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Let $f: [a,b] \to \mathbb{R}$ be continuous and suppose $g$ is integrable on $[a,b]$. Assume $g(x) \geq 0$ for all $x \in [a,b]$. Prove there exists some $c \in [a,b]$ such that $$ \int_a ^b f(x)g(x) dx = f(c) \int_a ^b g(x) dx.$$

Since $g$ is integrable, there exists a partition $P$ of $[a,b]$ such that $U(P,f) - L(P,f) = \sum_{i=1}^n (M_i-m_i) \Delta x_i < \epsilon$, where $M_i = \sup \{f(t): x_{i-1} \leq t \leq x_i \}$ and $m_i = \inf \{f(t): x_{i-1} \leq t \leq x_i \}$. Since $f$ is continuous, $f$ is also integrable. How can I proceed/conclude the statement that I need to prove? I am using baby Rudin Analysis.

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    $\begingroup$ Hint: $\min f \int g \le \int f g \le \max f \int g$. Now, $f$ is continuous... you might want to make two case, $\int g = 0$ and otherwise $\endgroup$ – user251257 Feb 22 '18 at 19:11
  • $\begingroup$ Looks like the MVT for Riemann-Stieltjes integrals. What tools from Riemann-Stieltjes integrals has Rudin done before this problem? $\endgroup$ – Adrian Keister Feb 22 '18 at 19:11
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    $\begingroup$ @AdrianKeister Due to your insight, I found that this is actually called the Second Mean Value Theorem for Integrals. I somehow was not able to find this earlier. $\endgroup$ – Dominated Convergence Theorem Feb 22 '18 at 20:42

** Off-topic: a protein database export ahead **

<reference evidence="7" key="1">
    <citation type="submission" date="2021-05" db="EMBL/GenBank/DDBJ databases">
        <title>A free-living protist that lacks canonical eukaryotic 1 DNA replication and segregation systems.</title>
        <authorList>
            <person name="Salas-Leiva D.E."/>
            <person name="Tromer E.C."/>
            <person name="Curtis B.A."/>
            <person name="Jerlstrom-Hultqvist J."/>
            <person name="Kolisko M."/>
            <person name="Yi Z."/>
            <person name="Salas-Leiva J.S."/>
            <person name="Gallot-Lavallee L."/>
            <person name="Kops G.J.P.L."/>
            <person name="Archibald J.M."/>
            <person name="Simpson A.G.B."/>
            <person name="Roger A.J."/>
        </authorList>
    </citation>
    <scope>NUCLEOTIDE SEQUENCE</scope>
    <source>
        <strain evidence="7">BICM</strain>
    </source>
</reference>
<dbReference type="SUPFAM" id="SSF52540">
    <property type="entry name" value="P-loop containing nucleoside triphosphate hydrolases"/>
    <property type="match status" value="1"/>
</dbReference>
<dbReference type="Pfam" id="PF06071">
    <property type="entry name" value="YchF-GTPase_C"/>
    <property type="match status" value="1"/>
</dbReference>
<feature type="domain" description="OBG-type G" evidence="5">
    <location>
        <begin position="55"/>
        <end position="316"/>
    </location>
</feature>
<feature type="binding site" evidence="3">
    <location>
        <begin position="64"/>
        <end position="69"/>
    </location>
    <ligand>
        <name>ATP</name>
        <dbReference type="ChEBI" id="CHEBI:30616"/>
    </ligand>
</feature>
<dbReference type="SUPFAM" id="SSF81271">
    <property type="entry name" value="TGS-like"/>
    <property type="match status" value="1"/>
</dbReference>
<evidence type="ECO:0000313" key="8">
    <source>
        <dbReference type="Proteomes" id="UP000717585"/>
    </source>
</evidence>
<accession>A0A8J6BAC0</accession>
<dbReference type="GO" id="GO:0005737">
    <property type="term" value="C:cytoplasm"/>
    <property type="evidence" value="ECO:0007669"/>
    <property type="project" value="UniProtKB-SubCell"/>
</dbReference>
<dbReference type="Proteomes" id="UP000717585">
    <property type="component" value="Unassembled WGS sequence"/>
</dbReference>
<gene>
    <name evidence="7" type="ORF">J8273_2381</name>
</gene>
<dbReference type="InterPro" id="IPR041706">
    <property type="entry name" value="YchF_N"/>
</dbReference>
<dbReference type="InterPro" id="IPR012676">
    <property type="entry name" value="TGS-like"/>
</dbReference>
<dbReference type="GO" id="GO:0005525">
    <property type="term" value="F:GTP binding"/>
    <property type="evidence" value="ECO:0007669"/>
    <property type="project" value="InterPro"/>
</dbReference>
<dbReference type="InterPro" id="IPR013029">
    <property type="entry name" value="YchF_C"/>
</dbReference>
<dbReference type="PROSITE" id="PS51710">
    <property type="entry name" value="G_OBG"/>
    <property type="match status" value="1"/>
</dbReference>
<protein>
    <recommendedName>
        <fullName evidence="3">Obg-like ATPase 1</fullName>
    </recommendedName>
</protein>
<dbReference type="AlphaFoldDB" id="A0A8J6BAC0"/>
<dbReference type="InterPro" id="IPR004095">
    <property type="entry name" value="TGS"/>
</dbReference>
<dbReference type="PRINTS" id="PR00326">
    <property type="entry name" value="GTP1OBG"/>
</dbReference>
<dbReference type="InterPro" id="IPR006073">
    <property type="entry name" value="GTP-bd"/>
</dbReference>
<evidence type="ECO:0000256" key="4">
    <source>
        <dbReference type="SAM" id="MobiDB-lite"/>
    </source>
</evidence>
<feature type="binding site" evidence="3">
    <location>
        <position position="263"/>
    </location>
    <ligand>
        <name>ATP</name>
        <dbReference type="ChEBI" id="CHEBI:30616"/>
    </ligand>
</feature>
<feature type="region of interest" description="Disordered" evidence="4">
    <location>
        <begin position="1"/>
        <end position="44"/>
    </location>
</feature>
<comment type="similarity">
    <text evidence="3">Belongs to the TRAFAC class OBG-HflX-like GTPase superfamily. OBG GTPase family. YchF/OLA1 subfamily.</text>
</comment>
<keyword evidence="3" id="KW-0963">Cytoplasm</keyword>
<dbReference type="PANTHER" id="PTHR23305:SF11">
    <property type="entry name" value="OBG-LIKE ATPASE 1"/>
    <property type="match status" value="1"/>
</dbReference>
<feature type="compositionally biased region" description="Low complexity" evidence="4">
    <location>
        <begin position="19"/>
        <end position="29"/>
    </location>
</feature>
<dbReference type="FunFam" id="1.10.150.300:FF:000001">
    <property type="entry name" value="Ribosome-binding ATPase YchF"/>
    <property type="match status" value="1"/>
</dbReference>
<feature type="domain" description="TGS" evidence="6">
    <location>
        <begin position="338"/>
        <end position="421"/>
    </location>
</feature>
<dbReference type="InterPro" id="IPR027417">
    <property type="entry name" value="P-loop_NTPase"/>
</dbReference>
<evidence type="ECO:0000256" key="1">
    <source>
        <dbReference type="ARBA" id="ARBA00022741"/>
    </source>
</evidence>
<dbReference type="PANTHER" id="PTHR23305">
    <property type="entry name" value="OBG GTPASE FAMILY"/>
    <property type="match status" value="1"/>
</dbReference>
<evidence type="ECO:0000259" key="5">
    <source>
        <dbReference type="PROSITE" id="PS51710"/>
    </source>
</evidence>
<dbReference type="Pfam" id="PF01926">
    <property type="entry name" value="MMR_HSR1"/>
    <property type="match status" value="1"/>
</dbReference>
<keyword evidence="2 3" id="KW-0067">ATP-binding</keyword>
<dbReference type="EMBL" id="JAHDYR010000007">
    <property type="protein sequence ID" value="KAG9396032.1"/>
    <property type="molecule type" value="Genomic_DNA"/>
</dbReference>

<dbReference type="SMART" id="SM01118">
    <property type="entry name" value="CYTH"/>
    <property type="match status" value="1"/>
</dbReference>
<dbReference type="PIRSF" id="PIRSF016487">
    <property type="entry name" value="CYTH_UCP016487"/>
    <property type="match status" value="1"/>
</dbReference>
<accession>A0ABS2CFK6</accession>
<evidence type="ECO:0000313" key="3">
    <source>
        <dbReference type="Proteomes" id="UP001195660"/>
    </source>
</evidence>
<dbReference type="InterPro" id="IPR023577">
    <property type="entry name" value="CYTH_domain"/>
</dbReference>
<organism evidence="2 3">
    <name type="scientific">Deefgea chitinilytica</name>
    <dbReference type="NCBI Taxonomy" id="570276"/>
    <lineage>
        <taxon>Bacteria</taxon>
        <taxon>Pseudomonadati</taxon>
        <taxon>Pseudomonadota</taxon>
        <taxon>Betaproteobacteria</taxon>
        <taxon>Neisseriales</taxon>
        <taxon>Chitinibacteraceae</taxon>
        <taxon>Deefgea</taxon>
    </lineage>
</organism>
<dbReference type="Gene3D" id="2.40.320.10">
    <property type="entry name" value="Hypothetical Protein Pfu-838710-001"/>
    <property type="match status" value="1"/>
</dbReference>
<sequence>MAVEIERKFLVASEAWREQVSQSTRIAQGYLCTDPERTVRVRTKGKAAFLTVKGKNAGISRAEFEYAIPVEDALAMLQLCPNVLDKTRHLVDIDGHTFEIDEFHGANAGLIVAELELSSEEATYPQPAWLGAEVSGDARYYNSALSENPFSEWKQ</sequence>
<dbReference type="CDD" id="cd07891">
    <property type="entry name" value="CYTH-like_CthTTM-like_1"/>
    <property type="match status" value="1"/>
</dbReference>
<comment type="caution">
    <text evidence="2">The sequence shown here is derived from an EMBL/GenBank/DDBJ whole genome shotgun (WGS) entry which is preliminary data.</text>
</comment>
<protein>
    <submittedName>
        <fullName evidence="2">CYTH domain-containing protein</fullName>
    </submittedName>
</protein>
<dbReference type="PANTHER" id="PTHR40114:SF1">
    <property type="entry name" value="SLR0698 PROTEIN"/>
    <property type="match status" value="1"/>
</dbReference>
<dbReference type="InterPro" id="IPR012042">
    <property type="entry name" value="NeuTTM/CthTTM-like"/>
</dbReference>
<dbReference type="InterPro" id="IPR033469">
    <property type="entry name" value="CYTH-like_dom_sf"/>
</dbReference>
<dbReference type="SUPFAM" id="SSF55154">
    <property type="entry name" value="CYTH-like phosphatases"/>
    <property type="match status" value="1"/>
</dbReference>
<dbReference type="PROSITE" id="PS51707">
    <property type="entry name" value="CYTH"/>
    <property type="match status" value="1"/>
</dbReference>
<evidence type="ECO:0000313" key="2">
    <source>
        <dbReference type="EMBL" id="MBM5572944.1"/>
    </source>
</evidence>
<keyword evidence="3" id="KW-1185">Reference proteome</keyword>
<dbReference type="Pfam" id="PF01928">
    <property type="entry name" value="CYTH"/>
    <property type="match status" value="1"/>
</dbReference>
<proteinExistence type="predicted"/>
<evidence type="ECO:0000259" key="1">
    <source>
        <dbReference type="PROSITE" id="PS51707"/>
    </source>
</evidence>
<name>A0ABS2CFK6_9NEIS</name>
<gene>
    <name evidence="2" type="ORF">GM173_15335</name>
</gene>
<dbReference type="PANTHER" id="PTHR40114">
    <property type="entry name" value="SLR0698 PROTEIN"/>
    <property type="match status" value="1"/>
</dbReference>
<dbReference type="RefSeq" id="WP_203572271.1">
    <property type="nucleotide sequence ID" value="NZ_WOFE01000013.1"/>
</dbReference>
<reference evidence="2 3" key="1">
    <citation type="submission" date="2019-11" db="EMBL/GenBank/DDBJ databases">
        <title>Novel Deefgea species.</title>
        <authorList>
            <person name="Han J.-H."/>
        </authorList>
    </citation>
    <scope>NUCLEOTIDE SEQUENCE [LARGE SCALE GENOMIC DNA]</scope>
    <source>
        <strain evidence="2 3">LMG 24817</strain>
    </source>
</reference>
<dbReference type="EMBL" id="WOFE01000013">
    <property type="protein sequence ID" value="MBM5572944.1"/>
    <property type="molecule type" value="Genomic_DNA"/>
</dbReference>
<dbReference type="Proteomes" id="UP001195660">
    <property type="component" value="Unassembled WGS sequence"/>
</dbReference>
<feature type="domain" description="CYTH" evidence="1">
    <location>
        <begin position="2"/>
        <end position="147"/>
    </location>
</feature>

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$f:[a,b]\to \mathbb R$ continuous. So, $f$ attain its bounds. $\exists x_*$ and $x^* \in [a,b]:f(x_*)= \inf\{f(x):x\in[a,b]\}$ and $f(x^*)= \sup\{f(x):x\in[a,b]\}$. $f(x_*)g(x)\le f(x)g(x) \le f(x^*)g(x).$ Assume that $\int_a^b g(x)dx>0$(Else, it is trivially true) then $f(x_*)\le \frac{\int_a^b f(x)g(x)dx}{\int_a^b g(x)dx} \le f(x^*)$. Applying Intermediate Value theorem. We get desired result.

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